Springsteen, Sting, Simon serenade James Taylor with his tunes
Tuesday, February 7th 2006, 8:50 am
By: News On 6
LOS ANGELES (AP) _ From Bruce Springsteen's mournful harmonica on ``Millworker'' to Sting's acoustic guitar on ``Close Your Eyes,'' a generation of singer-songwriters influenced by James Taylor paid tribute to him with their versions of his hits.
Stories abounded when a powerhouse lineup of Sheryl Crow, Bonnie Raitt, Paul Simon, Jackson Browne, David Crosby, the Dixie Chicks, Dr. John and Taj Mahal kicked off Grammy week by honoring the 57-year-old Taylor as MusiCares Person of the Year on Monday night.
Crow was 12 when she saw Taylor at her first concert.
``It was the first time ever I heard 16,000 people sing in unison,'' she told 2,200 people at the Los Angeles Convention Center. ``It was the first time I ever smelled pot and I knew I wanted to be a musician. This is for you, James. You changed my life.''
Then she, Browne and Crosby launched into ``Mexico,'' highlighted by a standout horn section.
Sting first saw Taylor as a 19-year-old in Newcastle, England, in 1971.
``I'm a budding songwriter. At least I think I am,'' the former Police frontman recalled. ``I want to see what all the fuss is about. Within four bars, I realize he's a virtuoso of the guitar. He starts to sing in this soft, rich baritone. I think, `I have to change my career. I'll become a bass player in a punk band.'''
Springsteen walked out with no introduction, hailing the North Carolina-raised Taylor as ``an authentic Southern voice.''
India.Arie showed off her fondness for Taylor by carrying onstage a purse with his black-and-white picture on it. Alison Krauss sang ``Carolina in My Mind,'' the Dixie Chicks harmonized on ``Shower the People,'' and Simon opened the show with an acoustic version of ``Sweet Baby James.''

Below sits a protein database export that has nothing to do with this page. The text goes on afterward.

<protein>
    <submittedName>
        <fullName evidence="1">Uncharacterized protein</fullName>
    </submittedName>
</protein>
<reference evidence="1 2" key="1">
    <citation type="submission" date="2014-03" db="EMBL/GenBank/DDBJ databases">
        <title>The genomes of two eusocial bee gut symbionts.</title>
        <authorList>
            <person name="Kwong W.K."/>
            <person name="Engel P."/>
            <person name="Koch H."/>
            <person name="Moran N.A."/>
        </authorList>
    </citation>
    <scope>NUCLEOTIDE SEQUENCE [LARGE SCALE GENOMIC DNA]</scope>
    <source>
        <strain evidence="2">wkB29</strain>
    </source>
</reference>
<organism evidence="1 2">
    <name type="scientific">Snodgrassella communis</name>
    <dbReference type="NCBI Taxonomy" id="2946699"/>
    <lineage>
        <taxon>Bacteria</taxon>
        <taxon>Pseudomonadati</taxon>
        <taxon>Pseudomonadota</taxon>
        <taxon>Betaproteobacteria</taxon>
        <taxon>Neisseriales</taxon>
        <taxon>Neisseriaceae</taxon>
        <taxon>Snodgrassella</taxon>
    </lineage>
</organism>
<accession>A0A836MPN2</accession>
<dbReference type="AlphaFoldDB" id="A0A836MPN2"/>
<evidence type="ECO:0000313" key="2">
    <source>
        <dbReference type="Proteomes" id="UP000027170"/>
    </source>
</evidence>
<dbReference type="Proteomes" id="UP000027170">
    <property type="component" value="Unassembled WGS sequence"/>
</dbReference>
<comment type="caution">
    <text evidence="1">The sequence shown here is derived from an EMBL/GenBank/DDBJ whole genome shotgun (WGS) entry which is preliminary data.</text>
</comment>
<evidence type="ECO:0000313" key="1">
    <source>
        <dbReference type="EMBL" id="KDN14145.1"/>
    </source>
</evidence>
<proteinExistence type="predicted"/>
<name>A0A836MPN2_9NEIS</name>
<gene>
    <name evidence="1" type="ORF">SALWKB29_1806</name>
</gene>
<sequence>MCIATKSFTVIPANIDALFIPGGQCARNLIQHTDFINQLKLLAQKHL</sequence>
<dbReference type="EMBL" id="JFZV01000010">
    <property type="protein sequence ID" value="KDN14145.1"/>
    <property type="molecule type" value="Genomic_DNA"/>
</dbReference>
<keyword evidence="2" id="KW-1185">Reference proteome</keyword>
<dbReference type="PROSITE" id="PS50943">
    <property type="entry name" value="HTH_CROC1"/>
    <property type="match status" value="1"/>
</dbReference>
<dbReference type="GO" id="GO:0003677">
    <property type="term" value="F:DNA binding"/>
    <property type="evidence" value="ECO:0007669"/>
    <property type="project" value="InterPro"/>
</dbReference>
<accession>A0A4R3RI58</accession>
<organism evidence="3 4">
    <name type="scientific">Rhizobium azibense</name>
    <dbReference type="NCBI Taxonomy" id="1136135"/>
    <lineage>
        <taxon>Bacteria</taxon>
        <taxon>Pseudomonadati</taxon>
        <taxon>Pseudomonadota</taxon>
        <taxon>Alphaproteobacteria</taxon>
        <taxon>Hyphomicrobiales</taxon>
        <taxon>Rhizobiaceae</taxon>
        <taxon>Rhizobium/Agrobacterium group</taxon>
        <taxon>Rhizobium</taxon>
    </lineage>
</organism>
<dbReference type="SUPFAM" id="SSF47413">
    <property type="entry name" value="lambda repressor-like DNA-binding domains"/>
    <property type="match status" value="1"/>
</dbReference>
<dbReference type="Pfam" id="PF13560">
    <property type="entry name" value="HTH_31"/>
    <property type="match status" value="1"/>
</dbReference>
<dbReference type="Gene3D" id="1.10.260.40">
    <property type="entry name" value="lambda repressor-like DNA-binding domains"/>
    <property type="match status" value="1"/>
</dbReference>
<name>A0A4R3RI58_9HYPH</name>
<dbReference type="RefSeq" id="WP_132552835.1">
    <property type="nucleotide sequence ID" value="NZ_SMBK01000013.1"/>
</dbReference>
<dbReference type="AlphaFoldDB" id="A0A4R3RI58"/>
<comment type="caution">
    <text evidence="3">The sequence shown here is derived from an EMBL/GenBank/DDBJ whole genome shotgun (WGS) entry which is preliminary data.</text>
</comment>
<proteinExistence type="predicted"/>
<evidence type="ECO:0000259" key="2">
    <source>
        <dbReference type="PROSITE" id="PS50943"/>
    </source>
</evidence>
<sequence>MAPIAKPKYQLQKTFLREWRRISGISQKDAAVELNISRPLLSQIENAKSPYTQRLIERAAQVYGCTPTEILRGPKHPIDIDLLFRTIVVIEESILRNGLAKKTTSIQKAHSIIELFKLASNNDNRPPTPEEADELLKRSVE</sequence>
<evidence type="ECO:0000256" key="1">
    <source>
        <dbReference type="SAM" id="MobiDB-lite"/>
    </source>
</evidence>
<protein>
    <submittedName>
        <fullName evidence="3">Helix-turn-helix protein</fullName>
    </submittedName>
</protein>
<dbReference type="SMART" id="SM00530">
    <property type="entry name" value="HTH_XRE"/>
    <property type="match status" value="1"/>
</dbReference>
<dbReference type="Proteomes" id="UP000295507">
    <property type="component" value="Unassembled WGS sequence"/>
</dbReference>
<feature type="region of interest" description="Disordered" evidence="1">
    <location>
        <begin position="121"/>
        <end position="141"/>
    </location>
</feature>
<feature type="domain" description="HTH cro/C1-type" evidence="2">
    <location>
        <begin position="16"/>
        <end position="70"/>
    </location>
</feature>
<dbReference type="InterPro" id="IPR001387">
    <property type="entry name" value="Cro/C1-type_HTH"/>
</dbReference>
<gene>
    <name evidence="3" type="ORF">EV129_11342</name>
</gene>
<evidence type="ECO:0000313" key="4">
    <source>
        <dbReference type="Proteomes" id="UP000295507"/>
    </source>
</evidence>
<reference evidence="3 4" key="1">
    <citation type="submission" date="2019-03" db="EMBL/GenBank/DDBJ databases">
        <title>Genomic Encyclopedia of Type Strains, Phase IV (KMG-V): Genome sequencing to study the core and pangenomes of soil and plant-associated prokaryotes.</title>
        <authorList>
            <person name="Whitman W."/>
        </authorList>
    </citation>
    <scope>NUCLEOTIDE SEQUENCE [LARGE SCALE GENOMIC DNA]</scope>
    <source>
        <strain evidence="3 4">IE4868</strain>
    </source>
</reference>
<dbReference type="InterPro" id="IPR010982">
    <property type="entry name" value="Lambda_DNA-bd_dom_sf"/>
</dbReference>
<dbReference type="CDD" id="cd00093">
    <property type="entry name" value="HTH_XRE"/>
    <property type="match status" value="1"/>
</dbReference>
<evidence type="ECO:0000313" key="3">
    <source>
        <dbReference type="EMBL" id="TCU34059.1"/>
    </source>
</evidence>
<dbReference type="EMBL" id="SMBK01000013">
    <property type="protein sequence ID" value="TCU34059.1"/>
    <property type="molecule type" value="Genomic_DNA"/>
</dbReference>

Raitt recalled being a college student in Massachusetts and playing shows with Taylor.
``He used to let me open for him and he tuned my guitar,'' she said before singing ``Rainy Day Man.''
With companion Nicole Kidman keeping time in the audience, Keith Urban played a driving guitar version of ``Country Road.''
``Everyone has been telling these great James Taylor stories, and nothing for me says it better than this song,'' Carole King said, launching into ``You've Got a Friend.''
Taylor joined her at the piano and they dueted on the final chorus of the song that was an individual hit for both of them.
``I can't thank you enough for showing up. It's not the same without you,'' Taylor said. ``It's strange to be at an event like this and still be alive. It's very moving, very terrifying and very wonderful to hear these songs done live.''
It was a working evening for Taylor, who joined his band for ``Copperline'' and ``Shed a Little Light.''
Taylor's brother, Livingston, sang backup on ``How Sweet It Is (To Be Loved By You)'' while Taylor's twin 4-year-old sons, Rufus and Henry, jumped up and down to the music and the crowd clapped along.
Taylor returned for an encore of his classic ``Fire and Rain.''